Usability testing with Crowdsourcing

How many users typically try out your web site before it goes live? How have users contributed to refining the features on your site over time?

I don’t think that usability testing has been a core development practice on any of the systems I’ve implemented. Sometimes we have brought in future users for a one-off test, or the development team has tried to act as users for final testing of stories before being handed over, or QA sometimes does some exploratory testing, but I’ve never seen usability testing as part of the weekly process on a project.

There are a number of ways that feedback can be collected from popular websites without too much effort, for example But what if you don’t have many users yet, or you want some feedback on specific actions? You can ask people around the office not on your project, or hire some expensive consultants, however what about an online solution?

Feedback Army

Michael Buckley sent me a link to Feedback Army. For $10 you get 10 people visiting your website to provide answers/feedback on 6 questions you have set.

I tried this out on developing it we were concerned about usability but there was no process in place to test and refine this beyond gut reaction, so there is lots of changes that could be recommended. On the down side, it is not really a site for the general public but rather for development teams or customers working with a development team on a project, so how would a common web user provide much useful feedback?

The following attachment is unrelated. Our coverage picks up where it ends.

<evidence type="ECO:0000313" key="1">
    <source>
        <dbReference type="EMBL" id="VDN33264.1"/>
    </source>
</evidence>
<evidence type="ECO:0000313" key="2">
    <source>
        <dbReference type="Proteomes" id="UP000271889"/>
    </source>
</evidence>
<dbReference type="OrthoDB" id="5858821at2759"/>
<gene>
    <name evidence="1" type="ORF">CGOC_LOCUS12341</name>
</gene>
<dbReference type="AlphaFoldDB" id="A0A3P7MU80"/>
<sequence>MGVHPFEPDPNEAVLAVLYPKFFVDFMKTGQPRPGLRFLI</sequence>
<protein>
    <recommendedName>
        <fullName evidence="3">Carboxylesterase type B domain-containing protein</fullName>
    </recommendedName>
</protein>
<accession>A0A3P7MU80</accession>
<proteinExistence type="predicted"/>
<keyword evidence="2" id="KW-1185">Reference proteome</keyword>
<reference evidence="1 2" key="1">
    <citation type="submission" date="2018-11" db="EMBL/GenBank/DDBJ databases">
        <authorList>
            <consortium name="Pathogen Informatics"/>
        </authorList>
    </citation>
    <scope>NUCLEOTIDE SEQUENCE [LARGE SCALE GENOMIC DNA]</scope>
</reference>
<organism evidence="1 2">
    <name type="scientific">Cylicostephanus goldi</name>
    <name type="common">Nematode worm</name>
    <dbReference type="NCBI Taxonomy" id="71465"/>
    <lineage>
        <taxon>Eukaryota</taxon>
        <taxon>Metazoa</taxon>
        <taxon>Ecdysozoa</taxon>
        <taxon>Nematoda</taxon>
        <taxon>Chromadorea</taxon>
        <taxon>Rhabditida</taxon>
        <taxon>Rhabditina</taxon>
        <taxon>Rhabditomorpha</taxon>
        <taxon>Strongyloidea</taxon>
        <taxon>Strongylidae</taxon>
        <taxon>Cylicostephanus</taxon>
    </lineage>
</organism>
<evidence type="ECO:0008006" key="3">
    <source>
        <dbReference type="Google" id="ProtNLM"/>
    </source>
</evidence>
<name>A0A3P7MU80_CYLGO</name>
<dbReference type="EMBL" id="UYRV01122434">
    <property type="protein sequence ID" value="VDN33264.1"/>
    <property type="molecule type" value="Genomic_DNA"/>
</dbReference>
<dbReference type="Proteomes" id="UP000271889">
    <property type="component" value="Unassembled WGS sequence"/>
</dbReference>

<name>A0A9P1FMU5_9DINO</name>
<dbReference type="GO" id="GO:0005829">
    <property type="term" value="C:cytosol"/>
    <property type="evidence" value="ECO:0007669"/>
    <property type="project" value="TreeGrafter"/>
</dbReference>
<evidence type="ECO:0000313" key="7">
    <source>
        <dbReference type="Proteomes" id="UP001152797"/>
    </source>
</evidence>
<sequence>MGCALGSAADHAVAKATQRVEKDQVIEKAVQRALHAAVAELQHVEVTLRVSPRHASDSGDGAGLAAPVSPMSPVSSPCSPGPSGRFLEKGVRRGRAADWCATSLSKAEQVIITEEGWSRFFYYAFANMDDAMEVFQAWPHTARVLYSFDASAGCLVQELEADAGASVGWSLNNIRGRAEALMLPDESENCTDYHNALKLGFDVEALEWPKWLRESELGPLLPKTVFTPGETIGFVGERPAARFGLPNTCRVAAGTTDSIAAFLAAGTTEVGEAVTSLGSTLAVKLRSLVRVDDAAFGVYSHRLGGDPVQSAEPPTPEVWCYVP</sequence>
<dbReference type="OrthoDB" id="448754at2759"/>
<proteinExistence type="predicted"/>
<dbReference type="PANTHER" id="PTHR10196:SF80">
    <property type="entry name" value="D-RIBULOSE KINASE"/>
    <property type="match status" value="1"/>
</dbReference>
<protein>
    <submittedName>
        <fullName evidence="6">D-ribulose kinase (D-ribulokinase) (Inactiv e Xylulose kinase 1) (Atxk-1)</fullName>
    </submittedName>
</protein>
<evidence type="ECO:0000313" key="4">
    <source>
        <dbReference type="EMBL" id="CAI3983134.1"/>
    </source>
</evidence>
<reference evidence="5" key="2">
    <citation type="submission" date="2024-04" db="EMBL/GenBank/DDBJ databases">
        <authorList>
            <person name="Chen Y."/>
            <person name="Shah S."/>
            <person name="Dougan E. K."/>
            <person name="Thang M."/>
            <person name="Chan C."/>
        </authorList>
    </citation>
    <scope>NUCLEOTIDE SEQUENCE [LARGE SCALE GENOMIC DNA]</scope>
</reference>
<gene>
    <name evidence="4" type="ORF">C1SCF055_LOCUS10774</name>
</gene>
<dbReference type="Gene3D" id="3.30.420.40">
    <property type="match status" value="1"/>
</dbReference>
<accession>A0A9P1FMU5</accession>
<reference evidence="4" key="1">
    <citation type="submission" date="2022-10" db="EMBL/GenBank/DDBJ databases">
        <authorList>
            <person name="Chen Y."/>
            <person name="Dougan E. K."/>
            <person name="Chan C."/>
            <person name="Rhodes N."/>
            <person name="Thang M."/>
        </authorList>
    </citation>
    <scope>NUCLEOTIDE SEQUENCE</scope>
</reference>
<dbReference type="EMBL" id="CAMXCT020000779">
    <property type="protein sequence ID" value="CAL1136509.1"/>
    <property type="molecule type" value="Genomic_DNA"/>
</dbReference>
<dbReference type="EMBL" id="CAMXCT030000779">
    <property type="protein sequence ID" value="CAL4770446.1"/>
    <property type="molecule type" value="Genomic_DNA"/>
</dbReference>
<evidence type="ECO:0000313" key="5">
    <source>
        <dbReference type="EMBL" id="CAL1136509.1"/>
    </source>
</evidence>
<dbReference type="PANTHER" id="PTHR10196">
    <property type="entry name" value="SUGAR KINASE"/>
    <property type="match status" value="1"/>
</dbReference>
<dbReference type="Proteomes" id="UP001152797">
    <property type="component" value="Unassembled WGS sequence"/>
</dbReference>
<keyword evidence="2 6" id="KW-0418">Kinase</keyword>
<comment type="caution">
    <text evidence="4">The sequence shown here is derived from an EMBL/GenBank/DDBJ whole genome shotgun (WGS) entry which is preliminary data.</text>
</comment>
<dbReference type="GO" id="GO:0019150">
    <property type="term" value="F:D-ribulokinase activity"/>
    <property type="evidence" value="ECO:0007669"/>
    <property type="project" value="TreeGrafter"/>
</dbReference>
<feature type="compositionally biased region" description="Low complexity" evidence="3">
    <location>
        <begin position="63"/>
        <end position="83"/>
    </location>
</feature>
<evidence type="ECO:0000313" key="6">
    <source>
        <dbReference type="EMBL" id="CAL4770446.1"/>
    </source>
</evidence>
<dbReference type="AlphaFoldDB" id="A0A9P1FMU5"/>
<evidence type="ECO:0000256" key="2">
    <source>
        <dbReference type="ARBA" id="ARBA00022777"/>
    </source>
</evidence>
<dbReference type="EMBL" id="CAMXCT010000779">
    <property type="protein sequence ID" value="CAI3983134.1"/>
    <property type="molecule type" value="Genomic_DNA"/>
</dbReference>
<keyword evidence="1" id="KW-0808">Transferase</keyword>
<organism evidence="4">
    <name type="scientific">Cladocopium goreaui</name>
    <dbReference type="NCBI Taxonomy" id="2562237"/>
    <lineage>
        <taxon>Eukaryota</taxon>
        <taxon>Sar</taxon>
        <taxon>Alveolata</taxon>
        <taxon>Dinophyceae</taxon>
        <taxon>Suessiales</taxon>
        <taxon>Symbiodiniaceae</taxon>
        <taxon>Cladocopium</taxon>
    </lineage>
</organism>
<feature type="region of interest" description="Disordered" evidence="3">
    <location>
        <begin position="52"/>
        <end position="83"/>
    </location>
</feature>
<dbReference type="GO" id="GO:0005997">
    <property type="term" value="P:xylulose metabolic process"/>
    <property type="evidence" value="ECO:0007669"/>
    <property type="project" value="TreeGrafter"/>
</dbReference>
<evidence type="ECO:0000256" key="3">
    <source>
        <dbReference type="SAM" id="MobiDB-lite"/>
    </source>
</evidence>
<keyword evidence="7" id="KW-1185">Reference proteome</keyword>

Setting up your test on feedbackarmy is straightforward.

Fill in the website address, fill in up to 6 questions – I just went with the example set, enter an email for where the results should be sent, went with 10 reviewers for $10, and then paid. Within an hour the first result came in, and after 4 hours all the results had been logged.

So what do you get a few hours later?

Some answers were really not interesting, for example:

1.this site is used to improve software quality .
2.there is nothing on the site that confused is very user friendly.
3.this site can be improved by adding some animation effects and by adding bright colors. works quickly and very simple to use.Firefox 3.5 (Windows)
Delhi, India

You can Reject responses. I didn’t bother.

Answers went up from there in terms of value. Representative of the best 2 or 3:

  1. This site helps software development teams analyze, monitor, and learn from metrics collected by their ongoing project activities.